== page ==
From the foreword: Until his death in 373, Athanasius was the most formidable opponent of Arianism in the Roman Empire. Ultimately, for him, this fight was not a struggle for ecclesial power or even for the rightness of his theological position. It was a battle for the souls of men and women. Athanasius rightly knew that upon one’s view of Christ hung one’s eternal destiny. As he wrote to the bishops of Egypt in 356: “as therefore the struggle that is now set before us concernsall that we are, either to reject or to keep the faith, let us be zealous and resolve to guard what we have received, bearing in mind the confession that was written down at Nicaea.” And by God’s grace, his victory in that struggle has been of enormous blessing to the church ever since.
Not only does he know the history and context, but Peter Barnes certainly knows the life of Athanasius. Writing in a lucid style, Barnes provides readers everything they need to know about this era of church history, and imparts a love for the man who defined it. Every page is soaked with historical and theological data, but more than that, every page drips with appreciation for Athanasius of Alexandria and why Orthodox Nicene faith is truly contra mundum. - Coleman M. Ford, Co–founder of the Center for Ancient Christian Studies, Adjunct Instructor of Church History, Boyce College, Louisville, Kentucky
It takes one to know one. With grace and precision, one of Australia’s ablest defenders of theological orthodoxy here expounds the salvation determining doctrines of one of the Church’s most stalwart champions of revealed truth. As well as informing the mind, Peter Barnes’s account of the times, thought and trials of Athanasius warms the affections and nerves the will. - Stuart Piggin, Conjoint Associate Professor of History, Macquarie University, Australia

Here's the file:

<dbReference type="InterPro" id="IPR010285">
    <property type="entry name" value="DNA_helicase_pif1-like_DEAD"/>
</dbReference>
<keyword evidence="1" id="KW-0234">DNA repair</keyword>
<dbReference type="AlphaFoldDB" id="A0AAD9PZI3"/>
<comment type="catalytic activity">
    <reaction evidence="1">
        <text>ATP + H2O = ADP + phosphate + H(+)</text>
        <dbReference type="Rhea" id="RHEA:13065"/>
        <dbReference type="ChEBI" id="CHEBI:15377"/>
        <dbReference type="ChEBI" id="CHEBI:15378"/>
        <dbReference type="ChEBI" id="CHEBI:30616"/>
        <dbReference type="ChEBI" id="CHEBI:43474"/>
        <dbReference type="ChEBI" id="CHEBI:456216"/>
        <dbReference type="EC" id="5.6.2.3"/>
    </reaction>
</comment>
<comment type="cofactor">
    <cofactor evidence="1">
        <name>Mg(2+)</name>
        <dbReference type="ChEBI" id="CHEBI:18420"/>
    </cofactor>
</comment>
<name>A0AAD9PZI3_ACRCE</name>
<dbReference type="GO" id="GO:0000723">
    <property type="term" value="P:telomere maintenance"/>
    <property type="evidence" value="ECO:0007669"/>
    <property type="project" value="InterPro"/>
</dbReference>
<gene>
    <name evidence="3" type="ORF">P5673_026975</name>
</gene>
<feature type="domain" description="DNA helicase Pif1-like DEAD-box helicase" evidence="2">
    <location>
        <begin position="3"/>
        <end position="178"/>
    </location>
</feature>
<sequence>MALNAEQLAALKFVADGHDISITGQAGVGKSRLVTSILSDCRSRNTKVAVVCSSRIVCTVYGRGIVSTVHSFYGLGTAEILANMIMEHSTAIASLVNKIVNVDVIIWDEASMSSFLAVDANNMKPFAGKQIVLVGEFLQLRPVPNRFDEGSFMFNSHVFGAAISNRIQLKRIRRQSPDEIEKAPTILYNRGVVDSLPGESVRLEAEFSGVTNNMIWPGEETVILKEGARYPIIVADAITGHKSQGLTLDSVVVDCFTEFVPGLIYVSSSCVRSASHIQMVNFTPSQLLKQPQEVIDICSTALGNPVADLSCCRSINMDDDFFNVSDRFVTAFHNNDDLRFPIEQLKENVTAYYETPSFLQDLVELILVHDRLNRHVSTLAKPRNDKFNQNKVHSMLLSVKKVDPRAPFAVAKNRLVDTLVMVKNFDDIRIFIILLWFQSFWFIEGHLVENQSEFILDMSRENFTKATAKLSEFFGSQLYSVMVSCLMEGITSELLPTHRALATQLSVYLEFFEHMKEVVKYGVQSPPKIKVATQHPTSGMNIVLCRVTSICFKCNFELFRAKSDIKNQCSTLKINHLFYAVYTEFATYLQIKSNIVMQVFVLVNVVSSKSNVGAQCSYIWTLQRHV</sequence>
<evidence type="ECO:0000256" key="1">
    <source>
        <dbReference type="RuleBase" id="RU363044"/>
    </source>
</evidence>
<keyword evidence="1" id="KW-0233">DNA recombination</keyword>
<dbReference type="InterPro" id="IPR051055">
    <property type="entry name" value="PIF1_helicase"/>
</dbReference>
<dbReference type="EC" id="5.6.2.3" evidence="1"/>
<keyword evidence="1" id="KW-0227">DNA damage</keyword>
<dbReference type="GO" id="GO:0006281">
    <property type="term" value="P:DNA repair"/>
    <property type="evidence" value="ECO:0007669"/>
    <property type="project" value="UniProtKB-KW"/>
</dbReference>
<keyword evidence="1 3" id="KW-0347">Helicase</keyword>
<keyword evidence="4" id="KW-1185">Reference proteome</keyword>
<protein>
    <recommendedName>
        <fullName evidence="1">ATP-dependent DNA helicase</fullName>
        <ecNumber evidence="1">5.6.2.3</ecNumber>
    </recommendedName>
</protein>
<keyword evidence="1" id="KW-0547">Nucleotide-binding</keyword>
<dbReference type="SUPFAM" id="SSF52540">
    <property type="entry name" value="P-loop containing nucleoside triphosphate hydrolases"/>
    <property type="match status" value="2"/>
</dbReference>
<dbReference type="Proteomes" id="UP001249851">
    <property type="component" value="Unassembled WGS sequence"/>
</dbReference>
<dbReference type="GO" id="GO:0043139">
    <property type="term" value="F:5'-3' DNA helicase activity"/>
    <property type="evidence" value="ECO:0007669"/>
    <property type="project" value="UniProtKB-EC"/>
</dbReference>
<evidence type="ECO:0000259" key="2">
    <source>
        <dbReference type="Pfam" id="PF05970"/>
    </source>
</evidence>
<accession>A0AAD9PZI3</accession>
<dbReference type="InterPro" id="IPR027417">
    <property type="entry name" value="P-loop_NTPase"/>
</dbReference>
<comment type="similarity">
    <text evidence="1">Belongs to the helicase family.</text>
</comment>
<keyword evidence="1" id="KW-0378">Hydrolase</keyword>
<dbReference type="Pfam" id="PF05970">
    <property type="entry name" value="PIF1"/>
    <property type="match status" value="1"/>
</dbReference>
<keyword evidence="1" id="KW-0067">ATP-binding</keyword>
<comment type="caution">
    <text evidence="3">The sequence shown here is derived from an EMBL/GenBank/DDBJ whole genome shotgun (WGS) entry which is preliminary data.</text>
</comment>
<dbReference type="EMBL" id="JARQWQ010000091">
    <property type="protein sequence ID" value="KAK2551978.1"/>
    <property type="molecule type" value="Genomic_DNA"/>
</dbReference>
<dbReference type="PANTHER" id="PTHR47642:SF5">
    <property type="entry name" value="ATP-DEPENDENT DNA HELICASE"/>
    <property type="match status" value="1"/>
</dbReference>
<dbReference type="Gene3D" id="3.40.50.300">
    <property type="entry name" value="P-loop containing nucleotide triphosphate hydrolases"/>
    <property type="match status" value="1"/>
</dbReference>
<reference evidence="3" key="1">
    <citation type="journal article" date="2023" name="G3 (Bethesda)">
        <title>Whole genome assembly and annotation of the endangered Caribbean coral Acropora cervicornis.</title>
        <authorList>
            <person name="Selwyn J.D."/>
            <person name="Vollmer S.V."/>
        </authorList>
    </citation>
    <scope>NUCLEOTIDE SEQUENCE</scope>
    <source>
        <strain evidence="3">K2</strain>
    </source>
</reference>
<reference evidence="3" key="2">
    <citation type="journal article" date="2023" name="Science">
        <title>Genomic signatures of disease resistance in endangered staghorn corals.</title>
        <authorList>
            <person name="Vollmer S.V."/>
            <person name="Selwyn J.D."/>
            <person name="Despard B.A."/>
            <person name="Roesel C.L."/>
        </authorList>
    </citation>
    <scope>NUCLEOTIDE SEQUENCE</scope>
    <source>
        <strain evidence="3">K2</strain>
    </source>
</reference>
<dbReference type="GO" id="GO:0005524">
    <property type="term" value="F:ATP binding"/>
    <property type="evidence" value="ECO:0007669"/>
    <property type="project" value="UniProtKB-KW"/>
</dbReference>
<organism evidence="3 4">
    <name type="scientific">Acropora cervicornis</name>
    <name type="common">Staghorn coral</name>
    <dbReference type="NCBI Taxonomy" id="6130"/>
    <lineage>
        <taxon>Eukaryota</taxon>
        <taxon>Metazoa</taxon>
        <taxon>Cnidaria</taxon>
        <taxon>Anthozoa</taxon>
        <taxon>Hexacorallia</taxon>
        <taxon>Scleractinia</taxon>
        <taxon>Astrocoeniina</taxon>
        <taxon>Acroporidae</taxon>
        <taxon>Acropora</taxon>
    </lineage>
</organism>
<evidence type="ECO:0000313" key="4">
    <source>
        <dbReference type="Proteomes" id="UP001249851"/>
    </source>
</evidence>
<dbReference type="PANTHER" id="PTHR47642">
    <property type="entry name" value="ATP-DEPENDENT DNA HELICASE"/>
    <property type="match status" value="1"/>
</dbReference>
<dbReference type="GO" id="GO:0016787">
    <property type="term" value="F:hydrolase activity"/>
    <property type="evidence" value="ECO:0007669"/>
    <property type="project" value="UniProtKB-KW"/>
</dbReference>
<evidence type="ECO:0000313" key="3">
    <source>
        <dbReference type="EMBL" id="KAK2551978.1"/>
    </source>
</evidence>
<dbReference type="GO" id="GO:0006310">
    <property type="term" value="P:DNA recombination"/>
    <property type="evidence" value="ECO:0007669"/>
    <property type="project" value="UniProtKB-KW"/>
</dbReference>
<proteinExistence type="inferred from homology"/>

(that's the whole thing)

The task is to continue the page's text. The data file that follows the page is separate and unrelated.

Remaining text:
… an excellent introduction to the life and ministry of one of the greatest champions of truth in the history of the church, Athanasius of Alexandria. Along the way we learn of the Christ whose honour Athanasius sought to uphold above all else. It is a well informed and accessible account which will enable many to become familiar with a Christian disciple who sought to honour the incarnate Word above all else. Worth reading. - Mark D. Thompson, Principal, Moore Theological College, New South Wales, Australia
Athanasius, whose name means ‘immortal,’ lives on in this comprehensive and commendable biography. Barnes shows how the animated controversialist managed a full life, as a Nicene theologian, Alexandrian bishop, and five–time refugee. The influence of the patriarch persists through these informed pages. - Paul Hartog, Professor of Theology, Faith Baptist Theological Seminary, Ankeny, Iowa
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